Idaho State University has been sanctioned for poor faculty governance practices by a national association of university professors, and while ISU is dismissing the sanction as “meaningless,” one of its major donors disagrees and says the sanction will hurt faculty recruitment. The Idaho State Journal reports that ISU President Arthur Vailas' request to suspend the ISU Faculty Senate, a move the state Board of Education backed, was sharply criticized in the organization's sanction statement. Click below for a full report from the Associated Press, and read more in the State Journal here.
Idaho State sanctioned by college professor group
POCATELLO, Idaho (AP) — An organization that represents university professors has sanctioned Idaho State University for what the group said are poor faculty governance practices.
The 200 delegates at the 97th Annual Meeting of the American Association of University Professors voted unanimously on Saturday in Washington, D.C., to approve the sanction, making Idaho Sate the largest higher education institution on the group's sanctioned list that includes just five other schools.
The Idaho State Journal reports that the group in particular objected to the State Board of Education agreeing to Idaho State University President Arthur Vailas' request to suspend the ISU Faculty Senate.
“The report concludes that the administration acted in direct violation of widely accepted principles and standards of academic governance by severely restricting the faculty's decision-making role, by suppressing faculty dissent and by recommending the abolition of the Faculty Senate, and with it, the remnants of shared governance at ISU,” the AAUP committee's statement to the delegates read. “While the recent election of a provisional Faculty Senate had initially provided some grounds for hope of an acceptable resolution, the administration's reaction to the provisional senate's initial actions confirms faculty assertions of the administration's consistently acting at odds with principles of shared governance.”
Idaho State University Communications and Marketing Director Mark Levine said the association is biased and a report made by the association leading to the sanction contains flaws.
“The vote is absolutely meaningless,” Levine told the newspaper. “They represent a meaningless number of national faculty members. It's a vote from an organization that represents less than 3 percent of U.S. faculty. There's no hard evidence that their vote has ever affected any American school significantly. It will not impact the university in terms of its trajectory in areas of student recruitment, being a place where good faculty want to come and do research. It's not going to impact our donors and ability to acquire government grants and philanthropic support.”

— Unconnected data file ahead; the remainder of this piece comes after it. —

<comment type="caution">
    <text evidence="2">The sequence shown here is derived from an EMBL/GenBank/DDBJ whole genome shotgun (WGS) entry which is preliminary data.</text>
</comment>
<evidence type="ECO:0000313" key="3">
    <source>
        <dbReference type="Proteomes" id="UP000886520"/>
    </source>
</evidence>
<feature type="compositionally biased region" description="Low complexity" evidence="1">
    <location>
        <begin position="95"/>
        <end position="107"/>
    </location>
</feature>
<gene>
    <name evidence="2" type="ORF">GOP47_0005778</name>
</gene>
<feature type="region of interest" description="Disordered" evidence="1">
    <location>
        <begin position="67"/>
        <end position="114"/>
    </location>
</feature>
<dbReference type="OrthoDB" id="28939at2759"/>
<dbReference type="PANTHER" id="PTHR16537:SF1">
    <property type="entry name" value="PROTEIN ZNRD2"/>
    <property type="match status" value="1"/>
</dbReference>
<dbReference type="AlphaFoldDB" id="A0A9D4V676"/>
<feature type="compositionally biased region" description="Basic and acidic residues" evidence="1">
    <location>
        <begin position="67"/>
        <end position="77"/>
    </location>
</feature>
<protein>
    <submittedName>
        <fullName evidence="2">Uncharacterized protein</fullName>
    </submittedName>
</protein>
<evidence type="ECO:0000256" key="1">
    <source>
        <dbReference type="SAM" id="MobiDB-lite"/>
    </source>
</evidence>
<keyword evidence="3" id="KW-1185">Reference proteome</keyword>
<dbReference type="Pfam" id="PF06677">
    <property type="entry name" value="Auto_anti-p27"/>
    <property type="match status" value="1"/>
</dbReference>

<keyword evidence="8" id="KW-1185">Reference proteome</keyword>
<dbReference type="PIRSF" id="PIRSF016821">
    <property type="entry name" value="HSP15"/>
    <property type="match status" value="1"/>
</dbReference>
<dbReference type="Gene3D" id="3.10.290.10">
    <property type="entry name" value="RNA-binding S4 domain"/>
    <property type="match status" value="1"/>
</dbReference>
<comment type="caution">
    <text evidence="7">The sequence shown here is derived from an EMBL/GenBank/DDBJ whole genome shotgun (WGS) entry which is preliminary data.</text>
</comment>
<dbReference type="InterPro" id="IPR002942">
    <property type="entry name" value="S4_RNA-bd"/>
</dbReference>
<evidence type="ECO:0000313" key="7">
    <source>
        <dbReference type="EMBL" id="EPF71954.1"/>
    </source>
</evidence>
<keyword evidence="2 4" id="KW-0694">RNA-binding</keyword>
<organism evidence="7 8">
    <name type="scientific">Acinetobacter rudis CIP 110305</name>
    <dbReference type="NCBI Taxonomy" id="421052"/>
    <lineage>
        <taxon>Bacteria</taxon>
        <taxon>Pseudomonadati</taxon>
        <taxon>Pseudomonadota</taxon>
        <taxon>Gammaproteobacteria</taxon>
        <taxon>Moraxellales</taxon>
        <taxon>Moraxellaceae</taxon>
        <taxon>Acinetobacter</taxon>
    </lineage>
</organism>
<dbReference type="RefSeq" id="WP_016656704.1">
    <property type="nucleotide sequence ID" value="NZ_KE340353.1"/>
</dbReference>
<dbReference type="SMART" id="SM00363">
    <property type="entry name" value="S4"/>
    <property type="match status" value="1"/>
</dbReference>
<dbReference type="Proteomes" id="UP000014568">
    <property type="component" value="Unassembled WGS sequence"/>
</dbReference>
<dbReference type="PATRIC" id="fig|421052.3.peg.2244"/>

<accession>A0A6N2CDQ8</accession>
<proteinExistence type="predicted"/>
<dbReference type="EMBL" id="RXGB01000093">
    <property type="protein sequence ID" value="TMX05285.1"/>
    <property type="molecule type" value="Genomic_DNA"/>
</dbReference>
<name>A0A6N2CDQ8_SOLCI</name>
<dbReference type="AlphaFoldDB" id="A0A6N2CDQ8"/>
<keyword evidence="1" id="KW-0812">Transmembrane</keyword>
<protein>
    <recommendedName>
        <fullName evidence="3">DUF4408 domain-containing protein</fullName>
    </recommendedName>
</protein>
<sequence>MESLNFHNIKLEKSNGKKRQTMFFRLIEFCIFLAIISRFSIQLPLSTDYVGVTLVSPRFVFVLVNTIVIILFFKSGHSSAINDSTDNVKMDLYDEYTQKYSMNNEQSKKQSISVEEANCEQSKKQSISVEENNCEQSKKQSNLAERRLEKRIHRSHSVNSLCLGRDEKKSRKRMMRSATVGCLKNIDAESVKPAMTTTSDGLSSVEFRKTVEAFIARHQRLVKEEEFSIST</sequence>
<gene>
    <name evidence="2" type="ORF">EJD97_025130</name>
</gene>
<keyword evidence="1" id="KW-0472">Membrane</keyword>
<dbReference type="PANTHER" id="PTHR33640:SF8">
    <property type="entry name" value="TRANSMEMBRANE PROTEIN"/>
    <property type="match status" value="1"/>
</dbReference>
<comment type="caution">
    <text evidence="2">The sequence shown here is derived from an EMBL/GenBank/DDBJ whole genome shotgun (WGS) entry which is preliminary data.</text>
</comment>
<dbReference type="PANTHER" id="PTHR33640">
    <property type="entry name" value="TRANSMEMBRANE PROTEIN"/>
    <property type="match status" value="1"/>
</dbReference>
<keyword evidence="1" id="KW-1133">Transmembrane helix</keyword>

Jim Rogers, one of ISU's major donors, disagreed with Levine about potential donations, and that by minimizing the AAUP's significance, the administration adds “insult to injury.”
“And when you talk about donors, donors go with winners. Donors don't go with losers,” Rogers added.
Rogers, who contributed $50,000 to the college professor's group several years ago, said the sanction could harm efforts by the school to recruit the best out-of-state professors.
Rogers is a former chancellor of the higher education system in Nevada. He served as chief executive officer of all eight institutions in the state and their 16,000 employees.
He blamed Vailas for the problems at Idaho State, noting the ISU faculty recently voted no confidence in Vailas. Rogers also said he's “maxed out” when it comes to making more contributions to ISU.
“There's something very sick at that school, and Art Vailas I think is at the core of it,” Rogers said. “I was shocked when I heard about the potential for a vote of no confidence. I talked to Art several times about it. Art is not a very good listener. He's very stubborn. He's inflexible. It is his way or no way because he thinks he's right. I told him never to call me anymore.”
The Vailas administration declined to comment about Rogers' comments.
Information from: Idaho State Journal, http://www.journalnet.com
Copyright 2011 The Associated Press.